I responded to someone who said no one wanted to see an old, disillusioned Luke from Last Jedi by saying that I wanted to see it and that I love the movie. It’s everyone else that’s claiming it’s bad that’s wrong.

    You don’t have to like art. But the art still exists whether you like it or not, and the next person after you to look at it will have a different subjective reaction. But the art is neither good nor bad, it simply is.
    NicWester wrote: »
    TVF wrote: »
    I've seen The Room. It is absolutely objectively a bad movie.

    And I like it btw.

    It employed several dozen people and was cast mostly by friends of the director, it led to ironic joy from millions of people and even launched a book and movie about how weird making it was.

    Good and bad are objective moral judgements. The art itself is an inert thing that just exists and cannot do good or do bad. It can incite people to do good or bad things, but that’s a whole different and unrelated matter.

    You didn’t like it. That’s fine. Or you did like it. That’s also fine. Liking or disliking something is a subjective truth. Subjective truths are what make each of us unique and different from one another. But liking or not liking a thing doesn’t make the thing good or bad.
    NicWester wrote: »
    Ltswb1 wrote: »
    NicWester wrote: »
    TVF wrote: »
    I've seen The Room. It is absolutely objectively a bad movie.

    And I like it btw.

    It employed several dozen people and was cast mostly by friends of the director, it led to ironic joy from millions of people and even launched a book and movie about how weird making it was.

    Good and bad are objective moral judgements. The art itself is an inert thing that just exists and cannot do good or do bad. It can incite people to do good or bad things, but that’s a whole different and unrelated matter.

    You didn’t like it. That’s fine. Or you did like it. That’s also fine. Liking or disliking something is a subjective truth. Subjective truths are what make each of us unique and different from one another. But liking or not liking a thing doesn’t make the thing good or bad.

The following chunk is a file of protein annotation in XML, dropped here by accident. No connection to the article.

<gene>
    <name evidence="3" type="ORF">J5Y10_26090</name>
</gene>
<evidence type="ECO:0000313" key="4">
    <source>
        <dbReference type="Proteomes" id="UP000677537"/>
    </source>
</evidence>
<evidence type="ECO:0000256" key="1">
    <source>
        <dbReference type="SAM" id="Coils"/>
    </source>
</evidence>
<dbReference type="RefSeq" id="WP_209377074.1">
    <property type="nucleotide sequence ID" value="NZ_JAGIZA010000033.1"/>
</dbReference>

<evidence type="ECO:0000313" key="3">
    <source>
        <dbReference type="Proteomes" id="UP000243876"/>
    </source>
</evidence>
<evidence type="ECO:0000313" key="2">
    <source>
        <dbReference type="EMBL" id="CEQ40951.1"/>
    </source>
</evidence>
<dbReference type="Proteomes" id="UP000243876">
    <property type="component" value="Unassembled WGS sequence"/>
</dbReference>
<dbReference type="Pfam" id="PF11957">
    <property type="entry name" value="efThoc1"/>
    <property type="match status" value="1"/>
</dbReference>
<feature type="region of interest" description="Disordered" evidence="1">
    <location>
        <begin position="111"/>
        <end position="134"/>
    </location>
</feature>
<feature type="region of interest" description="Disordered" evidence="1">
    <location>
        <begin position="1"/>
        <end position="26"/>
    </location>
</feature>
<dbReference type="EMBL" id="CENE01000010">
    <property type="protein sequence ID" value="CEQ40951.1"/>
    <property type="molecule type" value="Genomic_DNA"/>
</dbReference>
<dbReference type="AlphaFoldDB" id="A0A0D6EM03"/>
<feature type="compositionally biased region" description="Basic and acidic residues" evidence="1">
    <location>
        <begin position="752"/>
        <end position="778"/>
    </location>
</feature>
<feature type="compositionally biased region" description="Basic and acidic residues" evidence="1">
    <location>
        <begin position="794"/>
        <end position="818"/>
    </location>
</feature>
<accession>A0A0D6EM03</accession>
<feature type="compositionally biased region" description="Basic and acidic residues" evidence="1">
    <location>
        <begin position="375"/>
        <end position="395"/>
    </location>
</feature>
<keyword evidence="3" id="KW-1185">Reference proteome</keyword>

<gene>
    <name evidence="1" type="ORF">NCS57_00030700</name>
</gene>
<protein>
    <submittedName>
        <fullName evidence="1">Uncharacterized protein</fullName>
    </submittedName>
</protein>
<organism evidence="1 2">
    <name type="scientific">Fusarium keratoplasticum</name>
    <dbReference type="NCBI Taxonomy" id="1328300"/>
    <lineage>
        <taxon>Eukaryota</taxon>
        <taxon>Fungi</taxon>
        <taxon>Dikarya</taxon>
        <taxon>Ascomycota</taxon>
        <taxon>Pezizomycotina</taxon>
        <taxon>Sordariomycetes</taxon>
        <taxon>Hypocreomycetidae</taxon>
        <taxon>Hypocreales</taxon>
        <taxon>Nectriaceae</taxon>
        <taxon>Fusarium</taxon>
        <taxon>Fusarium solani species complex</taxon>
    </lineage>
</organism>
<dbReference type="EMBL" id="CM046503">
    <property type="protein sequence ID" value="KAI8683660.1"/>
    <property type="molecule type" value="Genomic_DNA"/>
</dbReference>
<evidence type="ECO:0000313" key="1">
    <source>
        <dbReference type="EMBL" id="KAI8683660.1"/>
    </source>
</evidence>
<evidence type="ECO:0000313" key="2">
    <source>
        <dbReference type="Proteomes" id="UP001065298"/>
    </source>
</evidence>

Were you previously employed as a Bill Clinton speech writer? What a load of double talk hogwash.

    It's not my fault you aren't smart, don't be mad at me.

    EDIT: It was early in the morning and I was grumpy. Let me put it another way—
    How is what I’m saying doublespeak? I gave a clear definition of my terms and didn’t move the goal posts if challenged on it. I’ve talked about how good and bad are objective terms, so I’m not talking about relativism.

    So how’s that doublespeak? Or are you just using a $5 word you got off your 2021 word-a-day calendar that you don’t actually know the meaning of?
    NicWester wrote: »
    NicWester wrote: »
    TVF wrote: »
    I've seen The Room. It is absolutely objectively a bad movie.

    And I like it btw.

    It employed several dozen people and was cast mostly by friends of the director, it led to ironic joy from millions of people and even launched a book and movie about how weird making it was.

    Good and bad are objective moral judgements. The art itself is an inert thing that just exists and cannot do good or do bad. It can incite people to do good or bad things, but that’s a whole different and unrelated matter.

    You didn’t like it. That’s fine. Or you did like it. That’s also fine. Liking or disliking something is a subjective truth. Subjective truths are what make each of us unique and different from one another. But liking or not liking a thing doesn’t make the thing good or bad.

    In the context of talking about a movie, good and bad are not moral judgements, objective or otherwise, they are simply value judgements. There is a big difference. When I watch a film, I don't care how many people it employed, I don't think anybody does, it's just not relevant to the viewer experience.

    That's the thing, though, good and bad *are* moral judgements. That's what the words mean. If you intend for a value judgement, then you use subjective words such as like or dislike, or you can go stronger and say you loved it or you hated it, or you can go worse and say you were ambivalent or kept looking at your watch to see if it was almost over. But when people say something is good or bad what they're saying is that it's good or bad for *everyone*, which is just objectively not true. (Minor edit: Let’s remove the moral part from the thing, even that still makes the case—if a movie is “bad” it’s an objective statement that it’s bad for everyone.)

    You should care how many people a movie employed. That was the only thing that got me through Inherent Vice... Aside from that, though, I have a friend that does a bunch of jobs in LA, but occasionally gets jobs on sets as a production assistant. Movies that flop pay the crew's mortgage just as well as the blockbusters do.

    Folks should spend more time thinking about other people is all I'm saying. Either in terms of how they might like or dislike something different from you, or in terms of how the culture you consume is made by them. Just be more aware of others in general.


    The above is empirical evidence that your opinion and comprehension of the subject is bad and you should feel bad. I felt morally obligated to say this.

    Morally obligated? If you felt in any way “morally obligated,” you would leave this person alone and let them have their opinion.